Annual Report 2013
The state of the world's human rights

1 October 2012

Bahrain must quash convictions of protest medics

Bahrain must quash convictions of protest medics
Bahrain protests news

Bahrain protests news

© AFP/Getty

The Bahraini government has shown once more it is not serious about human rights and accountability for past violations.
Ann Harrison, Amnesty International’s Middle East and North Africa Deputy Programme Director
Mon, 01/10/2012

The convictions of nine health professionals sentenced to prison terms for their role in last year's pro-democracy uprising in Bahrain must be quashed by the authorities, Amnesty International said as it called on the Kingdom not to return them to jail.

On Monday Bahrain’s Court of Cassation in Manama rejected appeals by the doctors and nurses against their convictions and upheld their sentences, which ranged from one month to five years in prison, reduced in June by an appeal court from five to 15 years’ imprisonment.

“With today’s verdict, the Bahraini government has shown once more it is not serious about human rights and accountability for past violations,” said Ann Harrison, Amnesty International’s Middle East and North Africa Deputy Programme Director.

“The convictions against these doctors and nurses must be quashed immediately and all charges against them relating to their role in last year’s pro-reform demonstrations must be dropped.”

Sentences were upheld against Ali 'Esa Mansoor al'Ekri (five years), Ebrahim Abdullah Ebrahim al-Dumistani (three years), Ghassan Ahmed ‘Ali Dhaif (one year), Sa'eed Mothaher Habib al Samahiji (one year), Mahmood Ashghar 'Abdulwahab (six months), Dhia Ibrahim Ja'far (two months), Bassim Ahmed 'Ali Dhaif (one month), Nader Mohammed Hassan Dewani (one month) and Abdulkhaleq 'Ali Hussain al-'Oraibi (one month).

The nine are currently not in detention, but six of them who have not completed their sentences face being sent back to prison at ay time.

The six, who have been sentenced to between two months and five years, would be prisoners of conscience if they are jailed, imprisoned solely for peacefully exercising their rights to freedom of expression and assembly.

Although the nine were charged with a variety of serious offences, according to Amnesty International’s research findings, none of them used or advocated violence.

The organization believes the real reason why the doctors and nurses were arrested and tried is because they publicly denounced the excessive force used against protesters during pro-reform demonstrations last year in interviews with international media.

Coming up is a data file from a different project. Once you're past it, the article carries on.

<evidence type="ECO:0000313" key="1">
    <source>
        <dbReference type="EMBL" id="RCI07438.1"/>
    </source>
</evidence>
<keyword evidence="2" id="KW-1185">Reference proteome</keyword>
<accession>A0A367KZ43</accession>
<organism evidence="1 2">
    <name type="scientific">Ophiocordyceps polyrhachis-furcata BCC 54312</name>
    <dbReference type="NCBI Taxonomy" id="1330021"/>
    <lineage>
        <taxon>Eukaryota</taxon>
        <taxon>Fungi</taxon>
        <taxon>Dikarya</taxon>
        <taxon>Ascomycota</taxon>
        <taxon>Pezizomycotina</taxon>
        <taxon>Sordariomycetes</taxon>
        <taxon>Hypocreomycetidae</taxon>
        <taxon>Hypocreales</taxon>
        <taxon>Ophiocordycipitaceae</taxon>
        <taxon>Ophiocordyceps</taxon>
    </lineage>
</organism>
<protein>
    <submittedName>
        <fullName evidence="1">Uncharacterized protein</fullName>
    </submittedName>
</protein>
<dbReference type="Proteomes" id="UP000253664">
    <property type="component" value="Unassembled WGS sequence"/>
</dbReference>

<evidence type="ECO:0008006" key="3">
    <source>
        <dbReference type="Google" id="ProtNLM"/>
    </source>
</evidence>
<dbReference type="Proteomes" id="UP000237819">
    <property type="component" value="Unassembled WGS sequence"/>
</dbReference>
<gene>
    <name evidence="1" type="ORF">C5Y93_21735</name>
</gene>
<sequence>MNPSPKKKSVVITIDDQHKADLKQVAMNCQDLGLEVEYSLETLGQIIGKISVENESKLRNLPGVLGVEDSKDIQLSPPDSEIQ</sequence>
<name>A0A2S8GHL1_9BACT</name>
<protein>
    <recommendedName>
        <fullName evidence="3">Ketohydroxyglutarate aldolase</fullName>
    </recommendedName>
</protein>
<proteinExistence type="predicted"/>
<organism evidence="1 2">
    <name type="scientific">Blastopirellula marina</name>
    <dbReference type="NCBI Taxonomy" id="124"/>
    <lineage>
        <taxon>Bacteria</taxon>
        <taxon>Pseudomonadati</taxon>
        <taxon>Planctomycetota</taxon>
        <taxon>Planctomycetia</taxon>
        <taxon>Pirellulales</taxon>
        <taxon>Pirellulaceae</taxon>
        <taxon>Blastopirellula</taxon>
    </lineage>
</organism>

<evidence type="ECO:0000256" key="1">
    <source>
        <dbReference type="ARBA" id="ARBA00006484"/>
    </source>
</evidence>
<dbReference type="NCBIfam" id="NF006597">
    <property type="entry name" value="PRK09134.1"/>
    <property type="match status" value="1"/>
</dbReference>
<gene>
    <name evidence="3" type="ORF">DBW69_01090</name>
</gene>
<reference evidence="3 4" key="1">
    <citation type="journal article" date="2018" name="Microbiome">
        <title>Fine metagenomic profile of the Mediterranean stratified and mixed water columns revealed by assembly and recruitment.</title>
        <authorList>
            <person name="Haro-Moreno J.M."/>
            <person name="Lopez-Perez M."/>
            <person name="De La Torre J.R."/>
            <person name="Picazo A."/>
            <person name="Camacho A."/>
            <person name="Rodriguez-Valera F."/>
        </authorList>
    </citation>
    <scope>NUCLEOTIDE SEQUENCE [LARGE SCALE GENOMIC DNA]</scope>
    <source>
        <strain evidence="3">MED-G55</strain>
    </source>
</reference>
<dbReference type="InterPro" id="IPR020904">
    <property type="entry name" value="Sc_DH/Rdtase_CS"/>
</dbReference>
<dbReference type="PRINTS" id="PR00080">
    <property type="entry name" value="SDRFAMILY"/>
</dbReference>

No evidence has been presented in court to prove that the nine committed any internationally recognizable crime and the organization believes the accusations against them are unfounded.

Today’s decision by the Court of Cassation comes only days after a defence lawyers’ request for the release of their client - prominent human rights defender Nabeel Rajab- was rejected and after another human rights activist, Zainab al-Khawaja, was sentenced to two months in prison for tearing up a picture of the King of Bahrain.

They are both prisoners of conscience, imprisoned solely for exercising their right to freedom of expression, association and assembly.

On 19 September Bahrain’s government accepted more than 140 out of the 176 recommendations stemming from the Universal Periodic Review before the Human Rights Council in Geneva.

The recommendations included measures aimed at releasing prisoners of conscience, bolstering fair trial guarantees and investigating human rights violations committed during and after last year’s massive pro-reform protests.

“The fact that all these convictions have been upheld while prisoners of conscience  remain behind bars highlights the lack of real commitment from the Bahraini government to fully meet the promises made less than two weeks ago before the Human Rights Council in Geneva,” said Harrison.

Meanwhile, a trial began on Monday of two police officers accused of mistreating some of the doctors and nurses while they were detained in 2011, although the pair were not present in court.

The medics and their lawyers did not receive any official notification about that trial, learning of it through other sources.

The defendants are believed to be on trial for mistreating the medics, but it is unclear whether they have been charged with subjecting them to torture.

The government had previously announced that formal charges had been brought against  another five police officers in relation to the case, however it is unclear when their trial will start.

An investigation into the allegations of torture is believed to have been carried out, but no findings are known to have been made public.




Middle East And North Africa 


Freedom Of Expression 
Medical And Health 
Prisoners Of Conscience 
Torture And Ill-treatment 

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